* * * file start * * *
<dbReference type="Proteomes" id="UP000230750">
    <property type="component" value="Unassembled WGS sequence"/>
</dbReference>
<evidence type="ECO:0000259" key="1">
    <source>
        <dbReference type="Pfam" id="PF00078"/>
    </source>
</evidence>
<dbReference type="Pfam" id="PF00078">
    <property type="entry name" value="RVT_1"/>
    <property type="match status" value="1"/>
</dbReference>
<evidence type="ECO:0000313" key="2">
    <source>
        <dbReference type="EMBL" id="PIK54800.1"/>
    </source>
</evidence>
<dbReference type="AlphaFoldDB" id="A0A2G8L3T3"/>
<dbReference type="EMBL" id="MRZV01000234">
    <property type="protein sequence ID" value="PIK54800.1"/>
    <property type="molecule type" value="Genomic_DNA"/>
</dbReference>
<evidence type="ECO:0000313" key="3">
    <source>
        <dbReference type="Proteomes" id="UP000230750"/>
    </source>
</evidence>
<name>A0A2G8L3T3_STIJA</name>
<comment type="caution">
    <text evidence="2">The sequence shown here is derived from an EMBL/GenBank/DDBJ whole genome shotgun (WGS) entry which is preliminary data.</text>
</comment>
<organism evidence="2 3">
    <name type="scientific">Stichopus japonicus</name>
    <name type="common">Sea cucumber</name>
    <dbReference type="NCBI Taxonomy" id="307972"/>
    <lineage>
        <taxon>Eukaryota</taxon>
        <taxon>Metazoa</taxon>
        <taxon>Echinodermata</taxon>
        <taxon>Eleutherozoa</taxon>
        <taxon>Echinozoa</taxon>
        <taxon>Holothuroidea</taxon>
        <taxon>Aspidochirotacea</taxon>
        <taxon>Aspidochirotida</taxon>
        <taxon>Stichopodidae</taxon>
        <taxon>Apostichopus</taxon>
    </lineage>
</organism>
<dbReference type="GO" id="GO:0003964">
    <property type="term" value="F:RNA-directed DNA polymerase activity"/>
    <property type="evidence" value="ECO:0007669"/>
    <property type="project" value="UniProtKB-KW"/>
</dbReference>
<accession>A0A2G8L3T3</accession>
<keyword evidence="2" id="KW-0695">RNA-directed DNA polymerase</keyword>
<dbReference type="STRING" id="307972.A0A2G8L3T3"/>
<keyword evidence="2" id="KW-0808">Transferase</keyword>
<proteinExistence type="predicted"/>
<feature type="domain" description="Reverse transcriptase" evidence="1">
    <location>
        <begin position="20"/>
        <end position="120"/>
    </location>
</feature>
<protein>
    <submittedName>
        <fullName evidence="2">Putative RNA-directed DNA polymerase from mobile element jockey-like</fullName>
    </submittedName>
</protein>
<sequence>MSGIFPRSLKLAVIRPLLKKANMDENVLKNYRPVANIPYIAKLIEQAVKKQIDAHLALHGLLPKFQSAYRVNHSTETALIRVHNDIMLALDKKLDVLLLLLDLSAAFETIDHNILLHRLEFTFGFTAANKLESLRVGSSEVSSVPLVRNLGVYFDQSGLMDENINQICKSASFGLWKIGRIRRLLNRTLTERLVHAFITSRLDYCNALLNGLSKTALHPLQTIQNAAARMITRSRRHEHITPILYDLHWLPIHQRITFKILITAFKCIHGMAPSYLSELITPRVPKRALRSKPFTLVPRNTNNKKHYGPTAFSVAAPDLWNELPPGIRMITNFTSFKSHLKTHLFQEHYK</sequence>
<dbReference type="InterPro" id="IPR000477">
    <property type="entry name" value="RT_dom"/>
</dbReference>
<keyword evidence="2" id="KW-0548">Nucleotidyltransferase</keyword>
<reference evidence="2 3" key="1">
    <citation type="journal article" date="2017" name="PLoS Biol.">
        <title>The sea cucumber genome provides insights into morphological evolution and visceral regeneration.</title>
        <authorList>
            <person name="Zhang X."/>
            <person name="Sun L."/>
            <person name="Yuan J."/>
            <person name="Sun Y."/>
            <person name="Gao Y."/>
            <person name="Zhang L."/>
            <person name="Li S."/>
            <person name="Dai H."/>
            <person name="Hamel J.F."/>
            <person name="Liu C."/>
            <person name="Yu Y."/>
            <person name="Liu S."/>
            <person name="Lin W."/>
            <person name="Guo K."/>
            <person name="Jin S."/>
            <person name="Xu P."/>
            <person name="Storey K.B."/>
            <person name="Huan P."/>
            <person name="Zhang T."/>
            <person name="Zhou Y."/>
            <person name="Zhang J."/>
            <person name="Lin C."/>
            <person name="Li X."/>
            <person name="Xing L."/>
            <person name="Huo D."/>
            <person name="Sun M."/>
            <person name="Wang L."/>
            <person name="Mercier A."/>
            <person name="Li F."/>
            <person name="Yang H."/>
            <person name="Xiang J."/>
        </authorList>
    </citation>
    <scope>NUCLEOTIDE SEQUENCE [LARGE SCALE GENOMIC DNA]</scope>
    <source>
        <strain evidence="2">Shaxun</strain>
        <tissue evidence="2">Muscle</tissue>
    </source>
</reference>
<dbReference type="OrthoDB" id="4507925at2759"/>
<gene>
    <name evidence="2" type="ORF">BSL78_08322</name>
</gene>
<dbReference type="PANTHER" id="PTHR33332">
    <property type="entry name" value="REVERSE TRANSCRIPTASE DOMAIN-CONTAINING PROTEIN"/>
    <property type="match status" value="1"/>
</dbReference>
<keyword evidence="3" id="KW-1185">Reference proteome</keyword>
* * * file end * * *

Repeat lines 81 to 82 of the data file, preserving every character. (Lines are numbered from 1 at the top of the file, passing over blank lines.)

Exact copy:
            <person name="Yuan J."/>
            <person name="Sun Y."/>